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It’s really important for schools to provide quality physical education programs because a lot of students don’t get any exercise once they go home. So those 50 minutes may be crucial for many kids. It doesn’t need to cost a lot of money in terms of equipment or resources, but schools have to hire qualified PE teachers in the least. Schools need to provide fun activities for children so physical education isn’t a boring or tedious activity to get through, but rather something enjoyable.
A group of local lawmakers says it is time to whip City’s physical education programs into shape. Council members joined members of The Women’s City Club (WCC) and the American Heart Association to urge the Department of Education to bring its phys ed programs up to State mandates.
The WCC today released a report based on data collected by the City’s Independent Budget Office, which found large disparities in the amount of space per student available for PE. Simply put, certain schools do not have enough gymnasium, playground or dance room space as others. The report also showed about 25% of City schools that share space do not have enough time for physical activity than would be expected based on the size of their enrollment. Finally, the IBO found there is an insufficient number of teachers assigned to physical education classes, particularly at the elementary school level.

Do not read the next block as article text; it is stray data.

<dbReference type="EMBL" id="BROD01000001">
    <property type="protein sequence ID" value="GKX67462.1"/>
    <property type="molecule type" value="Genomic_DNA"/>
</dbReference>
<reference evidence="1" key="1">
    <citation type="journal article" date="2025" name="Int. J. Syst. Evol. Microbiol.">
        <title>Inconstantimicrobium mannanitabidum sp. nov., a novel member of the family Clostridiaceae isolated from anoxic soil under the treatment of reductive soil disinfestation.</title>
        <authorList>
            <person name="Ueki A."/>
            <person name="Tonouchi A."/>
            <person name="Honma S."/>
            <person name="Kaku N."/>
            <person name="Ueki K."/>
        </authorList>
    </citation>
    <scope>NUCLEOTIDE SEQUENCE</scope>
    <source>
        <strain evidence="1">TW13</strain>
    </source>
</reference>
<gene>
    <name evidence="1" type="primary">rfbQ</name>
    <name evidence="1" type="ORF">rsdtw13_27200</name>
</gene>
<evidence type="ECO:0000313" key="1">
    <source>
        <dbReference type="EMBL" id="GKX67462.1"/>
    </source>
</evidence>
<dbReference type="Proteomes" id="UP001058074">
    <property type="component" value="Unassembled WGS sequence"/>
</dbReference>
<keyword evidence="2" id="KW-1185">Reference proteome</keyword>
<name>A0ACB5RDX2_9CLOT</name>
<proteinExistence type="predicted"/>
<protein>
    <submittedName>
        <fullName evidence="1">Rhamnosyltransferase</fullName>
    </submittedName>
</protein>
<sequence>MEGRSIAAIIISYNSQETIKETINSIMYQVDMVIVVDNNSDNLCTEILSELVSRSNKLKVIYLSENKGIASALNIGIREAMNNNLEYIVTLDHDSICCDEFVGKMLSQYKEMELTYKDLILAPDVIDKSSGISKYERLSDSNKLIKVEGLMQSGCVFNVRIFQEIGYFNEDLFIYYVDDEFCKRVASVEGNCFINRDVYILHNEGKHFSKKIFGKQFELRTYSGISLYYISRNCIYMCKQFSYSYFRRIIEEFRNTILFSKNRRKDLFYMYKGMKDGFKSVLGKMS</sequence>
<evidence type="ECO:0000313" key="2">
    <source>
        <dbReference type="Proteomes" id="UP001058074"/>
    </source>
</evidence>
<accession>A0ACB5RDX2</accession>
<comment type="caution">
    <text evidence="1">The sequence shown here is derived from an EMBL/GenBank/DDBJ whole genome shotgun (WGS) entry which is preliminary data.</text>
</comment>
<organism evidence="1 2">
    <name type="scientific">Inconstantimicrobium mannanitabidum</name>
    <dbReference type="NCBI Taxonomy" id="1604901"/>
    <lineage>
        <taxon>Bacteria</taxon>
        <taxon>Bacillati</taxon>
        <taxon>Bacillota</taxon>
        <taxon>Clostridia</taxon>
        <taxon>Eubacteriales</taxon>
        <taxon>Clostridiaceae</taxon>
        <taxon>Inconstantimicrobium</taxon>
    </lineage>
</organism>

According to findings, the number of teachers needed to meet mandated elementary school standards is 1,174; the actual number of assigned teachers is 825. This means at least 350 more PE teachers would be needed to properly staff the City’s elementary schools. Also, of those teachers assigned to PE, only about half of them are licensed.
What’s your reaction to these findings? What is the physical education program like in your school? What can the DOE do to address the lack of space and time students spend in phys ed?
Reply with your thoughts using the link above.
Physical exercise for children is essential for both mind and body, especially given that kids nowadays spend so much time indoors playing video games, making the urgency of having PE in schools more important and necessary.
Maybe the kids should walk to school instead of taking a bus. That's natural exercise as compared to mindless kicking and jumping.
Once again Bloomberg is the culprit here. None of these programs should have been cancelled. You can't preach obesity and then on the other hand will have had all physical ed programs for these kids discontinued.